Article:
Census Bureau data shows that more Americans identifies as either German or African American than any other group. American people cite a variety of ethnic backgrounds.
From the first explorations into North America nearly a century before Jamestown to the banning of Mexican-American Studies in Arizona, here are 18 Latino historical events that every American should know.
Hispanics, including mestizos, indigenous and Afro-descended people from the area today known as Mexico, explored North America almost a century before the British first founded Jamestown.
Hispanics aren't foreigners in this country. Latinos, particularly those with Mesoamerican roots, have deeper roots in North America than those with other European backgrounds. A group of Spaniards, Afro-Latinos, indigenous people and mestizos setting out from colonial-era Mexico traveled into California and founded the city of Los Angeles.
Perhaps not for the most altruistic of reasons, the United States extended both citizenship and, shortly after, military conscription to Puerto Rico inas World War I raged on in Europe.
Puerto Ricans are American just like anyone born in the 50 states. As a politician, he pushed to boost Hispanic representation so that the political system would reflect the state's population. He also helped write portions of the state's constitution guaranteeing that people of Mexican descent wouldn't be disfranchised.
Because score Team Latino! Board of Education inthe courts ruled it unconstitutional to segregate students of Mexican heritage into inferior schools. The plaintiff, Sylvia Mendez, sued after being turned away from a "whites only" public school in California.
The decision from the 9th U. Circuit Court of Appeals helped pave the way for Brown v. Board of Education and played a key role in making school segregation illegal. This undated image provided by the U.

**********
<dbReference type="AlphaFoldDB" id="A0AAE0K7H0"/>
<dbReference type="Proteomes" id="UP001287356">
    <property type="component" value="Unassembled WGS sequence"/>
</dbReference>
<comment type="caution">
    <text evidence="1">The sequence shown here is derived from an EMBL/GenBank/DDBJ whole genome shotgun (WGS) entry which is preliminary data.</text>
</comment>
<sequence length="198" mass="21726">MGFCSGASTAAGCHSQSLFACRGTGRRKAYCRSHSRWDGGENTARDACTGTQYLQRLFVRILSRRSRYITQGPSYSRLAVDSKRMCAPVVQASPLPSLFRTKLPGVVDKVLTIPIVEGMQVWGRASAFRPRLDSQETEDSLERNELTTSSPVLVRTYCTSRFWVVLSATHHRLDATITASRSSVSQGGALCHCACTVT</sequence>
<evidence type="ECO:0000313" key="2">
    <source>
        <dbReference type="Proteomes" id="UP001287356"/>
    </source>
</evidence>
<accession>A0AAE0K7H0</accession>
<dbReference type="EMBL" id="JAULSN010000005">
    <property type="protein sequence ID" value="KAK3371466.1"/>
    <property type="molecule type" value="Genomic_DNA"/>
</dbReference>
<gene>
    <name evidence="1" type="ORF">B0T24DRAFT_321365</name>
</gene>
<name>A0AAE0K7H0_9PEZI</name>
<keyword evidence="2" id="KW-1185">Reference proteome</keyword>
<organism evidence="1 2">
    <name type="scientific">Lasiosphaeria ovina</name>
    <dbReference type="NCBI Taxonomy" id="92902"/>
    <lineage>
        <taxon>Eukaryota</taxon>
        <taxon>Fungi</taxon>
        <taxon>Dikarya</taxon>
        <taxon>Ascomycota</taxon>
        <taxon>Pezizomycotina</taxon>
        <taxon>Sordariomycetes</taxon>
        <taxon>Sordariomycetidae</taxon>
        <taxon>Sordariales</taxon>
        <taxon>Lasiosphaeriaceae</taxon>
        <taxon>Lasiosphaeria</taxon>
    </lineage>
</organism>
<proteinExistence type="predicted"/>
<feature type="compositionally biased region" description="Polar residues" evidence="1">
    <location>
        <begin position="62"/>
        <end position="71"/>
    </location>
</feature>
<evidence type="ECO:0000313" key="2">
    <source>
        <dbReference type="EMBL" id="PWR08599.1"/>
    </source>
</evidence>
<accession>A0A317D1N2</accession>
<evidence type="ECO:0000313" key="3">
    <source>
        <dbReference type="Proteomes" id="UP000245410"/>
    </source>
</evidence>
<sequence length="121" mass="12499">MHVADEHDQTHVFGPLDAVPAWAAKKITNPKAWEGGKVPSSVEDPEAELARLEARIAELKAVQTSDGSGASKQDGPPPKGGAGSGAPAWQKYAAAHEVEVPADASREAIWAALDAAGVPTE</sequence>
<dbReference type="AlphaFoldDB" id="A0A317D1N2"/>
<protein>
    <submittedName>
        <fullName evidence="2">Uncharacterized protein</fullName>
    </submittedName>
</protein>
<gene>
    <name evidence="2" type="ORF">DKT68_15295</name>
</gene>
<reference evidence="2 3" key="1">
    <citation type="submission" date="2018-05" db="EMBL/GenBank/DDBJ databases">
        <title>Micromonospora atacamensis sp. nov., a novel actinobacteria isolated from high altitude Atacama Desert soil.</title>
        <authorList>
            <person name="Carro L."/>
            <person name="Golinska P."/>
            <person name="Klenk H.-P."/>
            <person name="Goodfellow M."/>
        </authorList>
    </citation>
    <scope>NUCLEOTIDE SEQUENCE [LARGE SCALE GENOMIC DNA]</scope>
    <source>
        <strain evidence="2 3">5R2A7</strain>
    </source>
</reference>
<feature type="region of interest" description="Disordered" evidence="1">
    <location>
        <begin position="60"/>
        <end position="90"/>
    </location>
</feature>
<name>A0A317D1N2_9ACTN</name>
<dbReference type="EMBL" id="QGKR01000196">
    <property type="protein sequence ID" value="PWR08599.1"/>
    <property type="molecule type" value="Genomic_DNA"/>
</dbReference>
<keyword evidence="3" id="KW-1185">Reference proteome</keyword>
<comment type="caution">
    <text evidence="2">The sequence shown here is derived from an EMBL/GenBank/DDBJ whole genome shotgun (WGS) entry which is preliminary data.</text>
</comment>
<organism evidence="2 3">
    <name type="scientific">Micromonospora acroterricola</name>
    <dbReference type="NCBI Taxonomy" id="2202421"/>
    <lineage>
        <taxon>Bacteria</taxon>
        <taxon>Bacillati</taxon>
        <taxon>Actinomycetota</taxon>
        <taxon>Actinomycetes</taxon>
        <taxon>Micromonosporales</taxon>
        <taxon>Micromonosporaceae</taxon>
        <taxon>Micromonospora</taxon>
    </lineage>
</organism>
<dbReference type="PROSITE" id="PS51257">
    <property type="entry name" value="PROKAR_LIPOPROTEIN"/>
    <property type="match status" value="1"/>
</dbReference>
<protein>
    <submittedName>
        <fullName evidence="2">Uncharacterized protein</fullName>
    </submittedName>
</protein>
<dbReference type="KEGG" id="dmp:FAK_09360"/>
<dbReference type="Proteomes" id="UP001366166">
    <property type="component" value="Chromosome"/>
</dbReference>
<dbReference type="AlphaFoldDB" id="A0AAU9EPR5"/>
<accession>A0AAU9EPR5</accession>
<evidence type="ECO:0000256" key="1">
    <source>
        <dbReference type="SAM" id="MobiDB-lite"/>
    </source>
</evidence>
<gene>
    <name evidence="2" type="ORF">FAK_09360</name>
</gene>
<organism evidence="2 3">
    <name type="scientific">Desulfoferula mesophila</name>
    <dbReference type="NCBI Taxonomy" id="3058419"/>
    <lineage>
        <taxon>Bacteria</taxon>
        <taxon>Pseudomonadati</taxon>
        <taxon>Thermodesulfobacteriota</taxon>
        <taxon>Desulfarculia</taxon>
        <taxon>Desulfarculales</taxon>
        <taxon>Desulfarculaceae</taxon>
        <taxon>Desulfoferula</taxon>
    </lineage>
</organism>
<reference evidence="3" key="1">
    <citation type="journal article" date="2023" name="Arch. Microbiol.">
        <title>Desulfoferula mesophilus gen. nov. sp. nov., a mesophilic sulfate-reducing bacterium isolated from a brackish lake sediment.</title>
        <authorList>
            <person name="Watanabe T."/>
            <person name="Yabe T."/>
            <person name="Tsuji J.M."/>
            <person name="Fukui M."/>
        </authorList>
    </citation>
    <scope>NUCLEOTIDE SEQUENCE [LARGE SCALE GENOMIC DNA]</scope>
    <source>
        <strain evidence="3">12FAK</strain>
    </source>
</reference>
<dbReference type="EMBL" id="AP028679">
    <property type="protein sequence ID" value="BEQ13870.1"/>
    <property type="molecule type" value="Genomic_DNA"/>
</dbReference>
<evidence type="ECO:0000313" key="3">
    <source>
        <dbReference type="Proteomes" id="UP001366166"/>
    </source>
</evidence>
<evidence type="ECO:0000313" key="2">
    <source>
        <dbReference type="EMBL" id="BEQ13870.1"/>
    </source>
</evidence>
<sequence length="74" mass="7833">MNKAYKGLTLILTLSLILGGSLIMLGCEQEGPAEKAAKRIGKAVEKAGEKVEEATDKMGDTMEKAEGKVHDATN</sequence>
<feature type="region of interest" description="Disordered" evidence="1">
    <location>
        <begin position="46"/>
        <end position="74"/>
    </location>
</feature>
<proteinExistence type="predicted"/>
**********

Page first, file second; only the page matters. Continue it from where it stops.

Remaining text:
Postal Service shows a cent postage stamp, to be released Friday, Sept. Westminster School District, that paved the way for the nation's school desegregation. When his body was recovered and returned to his hometown of Three Rivers, Texas, the director of the funeral home forbad the family from using the chapel because he feared white residents would disapprove.
Forum, a civil rights organization led by Hector P. Garcia, organized a campaign that caught the attention of then-U.
He arranged for Longoria to be buried at Arlington National Cemetery. This repudiation of anti-Mexican-American sentiment stands as a milestone in the march toward the guarantee of Latinos' civil rights.
Following the triumph of the Cuban Revolution in and its sharp leftward turn within the next two years, Fidel Castro established a Communist government that remains in place today.
More than one million Cubans left the island as the Revolution became more radical, with most of them settling in Miami, Florida, a city they transformed. InFilipino and Latino farmworker unions joined in a strikeand later a boycott of grapes in the Delano area of California to protest poor conditions.
The five-year campaign ultimately succeeded in forcing the grape producers to sign union contracts. In the s, tensions in California rose between Chicanos and the Anglo sailors living there. Authorities viewed many young Chicanos, who favored baggy zoot suits, as criminals.